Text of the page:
A SELF-propelled barge to be used for bulk distribution and transhipment operations on New Zealand’s South Island is now on its way from Singapore.

Manahau, which means ‘brisk or active’ from Poutini Ngāi Tahu, underwent refit in the ASL shipyard in Batam, Indonesia, to bring it up to RINA class and Niue flag status, supported by Maritime New Zealand. Works include overhauled engines, azimuth drive shafts and bow thrusters, as well as brand new electronics, navigation equipment, accommodation, electrical wiring, and steel plates.

However, a fuel tank leak forced the vessel to return to drydock for repairs, before it departed Singapore to begin service for WMS Group, which comprises Westland Mineral Sands and West Coast Bulk Logistics. WMS is a miner and exporter of rare earth products and plans to revive the region’s coastal shipping network with Manahau, which was partly funded under the coastal shipping initiative of NZ’s National Land Transport Program.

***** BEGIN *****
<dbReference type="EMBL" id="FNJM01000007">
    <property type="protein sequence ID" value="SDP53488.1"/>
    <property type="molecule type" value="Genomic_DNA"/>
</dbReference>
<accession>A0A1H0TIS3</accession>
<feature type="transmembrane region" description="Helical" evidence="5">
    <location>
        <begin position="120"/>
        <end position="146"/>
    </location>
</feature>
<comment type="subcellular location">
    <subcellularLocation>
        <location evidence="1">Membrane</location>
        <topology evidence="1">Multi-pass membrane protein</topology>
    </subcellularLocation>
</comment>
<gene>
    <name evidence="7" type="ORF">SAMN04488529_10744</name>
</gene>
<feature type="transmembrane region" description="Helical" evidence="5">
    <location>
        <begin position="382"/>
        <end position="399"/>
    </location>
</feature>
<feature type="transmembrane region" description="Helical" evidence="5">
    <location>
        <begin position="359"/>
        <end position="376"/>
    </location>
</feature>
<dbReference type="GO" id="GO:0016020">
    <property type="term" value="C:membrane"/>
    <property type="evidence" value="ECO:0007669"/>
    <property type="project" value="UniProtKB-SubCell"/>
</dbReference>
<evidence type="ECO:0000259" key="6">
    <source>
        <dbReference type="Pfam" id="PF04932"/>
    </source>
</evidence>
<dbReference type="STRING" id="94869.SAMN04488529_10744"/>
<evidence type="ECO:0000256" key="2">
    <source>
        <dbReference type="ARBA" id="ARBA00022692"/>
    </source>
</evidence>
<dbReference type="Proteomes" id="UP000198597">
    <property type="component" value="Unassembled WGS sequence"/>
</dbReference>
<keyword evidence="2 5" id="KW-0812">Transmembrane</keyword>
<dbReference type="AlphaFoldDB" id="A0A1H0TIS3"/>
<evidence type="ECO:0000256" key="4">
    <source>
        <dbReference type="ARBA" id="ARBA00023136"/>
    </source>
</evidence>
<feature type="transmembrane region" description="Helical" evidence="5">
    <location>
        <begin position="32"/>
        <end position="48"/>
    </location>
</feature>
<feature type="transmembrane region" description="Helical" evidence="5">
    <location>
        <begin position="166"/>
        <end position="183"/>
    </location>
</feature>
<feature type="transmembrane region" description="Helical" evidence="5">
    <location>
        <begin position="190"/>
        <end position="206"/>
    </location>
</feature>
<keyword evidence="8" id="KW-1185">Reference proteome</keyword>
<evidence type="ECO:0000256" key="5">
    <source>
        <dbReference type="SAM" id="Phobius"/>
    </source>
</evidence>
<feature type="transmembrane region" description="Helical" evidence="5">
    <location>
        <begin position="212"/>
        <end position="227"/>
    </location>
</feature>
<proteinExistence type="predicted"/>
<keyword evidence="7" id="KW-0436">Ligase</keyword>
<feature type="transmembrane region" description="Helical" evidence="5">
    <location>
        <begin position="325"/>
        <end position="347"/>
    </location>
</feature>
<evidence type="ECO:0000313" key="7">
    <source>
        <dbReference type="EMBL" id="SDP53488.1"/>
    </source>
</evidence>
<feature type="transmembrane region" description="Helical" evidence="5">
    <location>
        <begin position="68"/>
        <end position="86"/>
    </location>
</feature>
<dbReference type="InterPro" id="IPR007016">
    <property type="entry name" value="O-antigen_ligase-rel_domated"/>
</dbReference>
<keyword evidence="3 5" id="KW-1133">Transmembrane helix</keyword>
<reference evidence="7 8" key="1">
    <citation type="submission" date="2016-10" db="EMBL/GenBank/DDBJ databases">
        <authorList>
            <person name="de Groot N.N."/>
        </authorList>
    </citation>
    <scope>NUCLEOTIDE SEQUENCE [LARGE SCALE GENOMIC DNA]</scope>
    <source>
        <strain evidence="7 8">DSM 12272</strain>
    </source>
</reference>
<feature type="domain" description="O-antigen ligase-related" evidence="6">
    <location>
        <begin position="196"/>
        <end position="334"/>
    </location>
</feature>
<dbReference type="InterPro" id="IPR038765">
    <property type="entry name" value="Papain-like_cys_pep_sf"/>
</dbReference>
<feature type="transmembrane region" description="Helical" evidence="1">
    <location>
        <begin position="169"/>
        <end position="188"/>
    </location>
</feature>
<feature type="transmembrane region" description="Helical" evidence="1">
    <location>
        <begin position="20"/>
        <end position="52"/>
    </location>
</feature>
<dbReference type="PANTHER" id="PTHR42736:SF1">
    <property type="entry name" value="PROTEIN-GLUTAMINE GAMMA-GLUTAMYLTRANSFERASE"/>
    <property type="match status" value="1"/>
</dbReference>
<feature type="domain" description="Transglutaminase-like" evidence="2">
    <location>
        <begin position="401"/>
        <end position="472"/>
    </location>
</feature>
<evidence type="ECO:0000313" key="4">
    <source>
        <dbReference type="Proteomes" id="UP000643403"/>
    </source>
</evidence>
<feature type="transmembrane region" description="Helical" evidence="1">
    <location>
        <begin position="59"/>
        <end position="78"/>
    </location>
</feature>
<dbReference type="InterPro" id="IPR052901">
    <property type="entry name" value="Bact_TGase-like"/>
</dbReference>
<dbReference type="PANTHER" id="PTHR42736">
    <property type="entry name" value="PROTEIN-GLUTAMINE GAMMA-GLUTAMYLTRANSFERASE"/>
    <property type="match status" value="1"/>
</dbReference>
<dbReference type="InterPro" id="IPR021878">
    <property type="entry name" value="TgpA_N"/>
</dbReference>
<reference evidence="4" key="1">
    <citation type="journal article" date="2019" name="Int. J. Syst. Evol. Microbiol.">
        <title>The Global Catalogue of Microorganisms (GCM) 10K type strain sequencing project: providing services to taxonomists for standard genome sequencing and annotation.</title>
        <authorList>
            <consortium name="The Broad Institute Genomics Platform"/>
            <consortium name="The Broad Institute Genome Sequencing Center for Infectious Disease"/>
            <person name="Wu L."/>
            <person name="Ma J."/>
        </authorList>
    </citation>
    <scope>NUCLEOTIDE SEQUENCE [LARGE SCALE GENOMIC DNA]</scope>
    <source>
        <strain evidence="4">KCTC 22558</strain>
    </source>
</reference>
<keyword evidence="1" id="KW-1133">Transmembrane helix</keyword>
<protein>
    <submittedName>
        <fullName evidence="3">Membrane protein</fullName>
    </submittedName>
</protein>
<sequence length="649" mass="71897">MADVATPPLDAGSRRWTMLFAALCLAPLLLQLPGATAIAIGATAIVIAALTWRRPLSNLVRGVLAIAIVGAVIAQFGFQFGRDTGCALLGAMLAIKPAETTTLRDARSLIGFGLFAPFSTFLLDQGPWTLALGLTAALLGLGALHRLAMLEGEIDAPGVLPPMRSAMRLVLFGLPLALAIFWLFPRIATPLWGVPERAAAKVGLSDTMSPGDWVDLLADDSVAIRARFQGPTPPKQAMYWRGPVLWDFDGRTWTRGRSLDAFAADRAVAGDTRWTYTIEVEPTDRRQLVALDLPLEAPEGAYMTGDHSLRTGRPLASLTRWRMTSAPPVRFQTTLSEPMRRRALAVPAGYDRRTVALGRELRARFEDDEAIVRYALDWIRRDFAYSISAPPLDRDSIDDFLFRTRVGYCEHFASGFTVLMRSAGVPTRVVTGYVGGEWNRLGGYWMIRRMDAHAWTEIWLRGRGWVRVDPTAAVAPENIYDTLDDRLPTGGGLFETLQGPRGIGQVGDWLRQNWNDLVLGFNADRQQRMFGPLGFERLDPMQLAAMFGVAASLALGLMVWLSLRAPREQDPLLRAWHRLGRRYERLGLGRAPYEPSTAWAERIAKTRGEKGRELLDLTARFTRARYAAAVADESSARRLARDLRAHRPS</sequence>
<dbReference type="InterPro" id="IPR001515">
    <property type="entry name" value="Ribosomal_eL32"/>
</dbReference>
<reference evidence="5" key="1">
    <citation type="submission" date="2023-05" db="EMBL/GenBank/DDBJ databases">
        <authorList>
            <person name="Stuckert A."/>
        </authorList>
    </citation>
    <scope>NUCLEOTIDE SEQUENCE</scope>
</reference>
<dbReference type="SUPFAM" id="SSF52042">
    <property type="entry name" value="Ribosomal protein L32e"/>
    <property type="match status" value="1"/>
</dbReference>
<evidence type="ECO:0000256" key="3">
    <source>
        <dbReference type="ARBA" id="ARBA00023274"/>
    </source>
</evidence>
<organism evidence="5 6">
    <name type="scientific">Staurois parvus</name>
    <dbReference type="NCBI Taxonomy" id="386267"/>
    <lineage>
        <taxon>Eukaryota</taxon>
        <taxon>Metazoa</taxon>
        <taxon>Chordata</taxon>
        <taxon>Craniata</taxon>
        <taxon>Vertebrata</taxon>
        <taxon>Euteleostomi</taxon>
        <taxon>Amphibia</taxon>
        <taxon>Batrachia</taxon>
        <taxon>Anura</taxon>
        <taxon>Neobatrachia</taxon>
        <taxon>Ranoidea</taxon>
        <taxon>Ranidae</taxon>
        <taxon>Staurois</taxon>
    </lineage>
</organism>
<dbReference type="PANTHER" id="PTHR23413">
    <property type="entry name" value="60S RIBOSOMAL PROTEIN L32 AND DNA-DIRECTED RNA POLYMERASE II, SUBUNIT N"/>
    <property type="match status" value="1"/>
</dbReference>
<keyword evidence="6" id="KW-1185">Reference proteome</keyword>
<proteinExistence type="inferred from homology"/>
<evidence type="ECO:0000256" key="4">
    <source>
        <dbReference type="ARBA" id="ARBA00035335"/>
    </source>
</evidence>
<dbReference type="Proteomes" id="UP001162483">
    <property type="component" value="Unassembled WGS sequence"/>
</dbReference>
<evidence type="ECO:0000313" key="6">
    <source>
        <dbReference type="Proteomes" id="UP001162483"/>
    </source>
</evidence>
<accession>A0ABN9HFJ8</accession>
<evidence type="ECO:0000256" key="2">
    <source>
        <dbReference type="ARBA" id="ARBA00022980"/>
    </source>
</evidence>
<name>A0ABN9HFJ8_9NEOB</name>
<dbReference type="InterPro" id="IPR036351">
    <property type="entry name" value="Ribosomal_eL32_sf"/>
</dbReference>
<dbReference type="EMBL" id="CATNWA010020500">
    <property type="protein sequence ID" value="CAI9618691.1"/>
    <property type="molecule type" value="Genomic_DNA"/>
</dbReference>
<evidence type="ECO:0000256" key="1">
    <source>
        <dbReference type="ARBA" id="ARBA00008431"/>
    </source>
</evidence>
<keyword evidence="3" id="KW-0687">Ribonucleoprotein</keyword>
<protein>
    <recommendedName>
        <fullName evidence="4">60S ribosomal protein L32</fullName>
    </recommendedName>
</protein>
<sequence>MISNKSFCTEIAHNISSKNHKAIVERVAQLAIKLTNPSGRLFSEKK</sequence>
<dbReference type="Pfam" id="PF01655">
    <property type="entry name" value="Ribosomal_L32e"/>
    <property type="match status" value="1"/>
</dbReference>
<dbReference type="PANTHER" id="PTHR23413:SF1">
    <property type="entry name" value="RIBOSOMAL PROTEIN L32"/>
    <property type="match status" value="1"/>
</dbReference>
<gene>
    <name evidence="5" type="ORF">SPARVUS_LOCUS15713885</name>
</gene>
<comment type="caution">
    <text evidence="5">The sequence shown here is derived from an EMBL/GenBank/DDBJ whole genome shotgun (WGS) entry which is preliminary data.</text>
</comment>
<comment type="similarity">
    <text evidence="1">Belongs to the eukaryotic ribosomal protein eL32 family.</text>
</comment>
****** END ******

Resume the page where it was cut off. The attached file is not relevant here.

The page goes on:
To be sailing from shallow-draught ports Westport and Greymouth, Manahau has a capacity of 7000t (an increase from 6000t following the dock works) and is 98m long. WMS says it is smaller than previous vessels which operated successfully on the Buller and Grey rivers over many decades. Manahau draws between 1.9m and 4.5m fully laden – much less than the previous cement carriers – and does not require tug assistance. The vessel is specifically designed for river operations like those in Buller and Grey.

Manahau will initially go to Nelson, where it expected in early July, for customs clearance and Maritime New Zealand inspection. It will then move to Westport to load an inaugural shipment of heavy mineral sands for transfer to a deepsea bulker anchored in Buller Bay.

WMS Group MD Ray Mudgway said preparing for the barge’s arrival had been “an enormous amount of work, time and money involving an array of local and global experts to achieve the highest standards in port operations and shipping: “Her arrival will complete a long held and ambitious plan to see shipping and port operations resume on the West Coast.”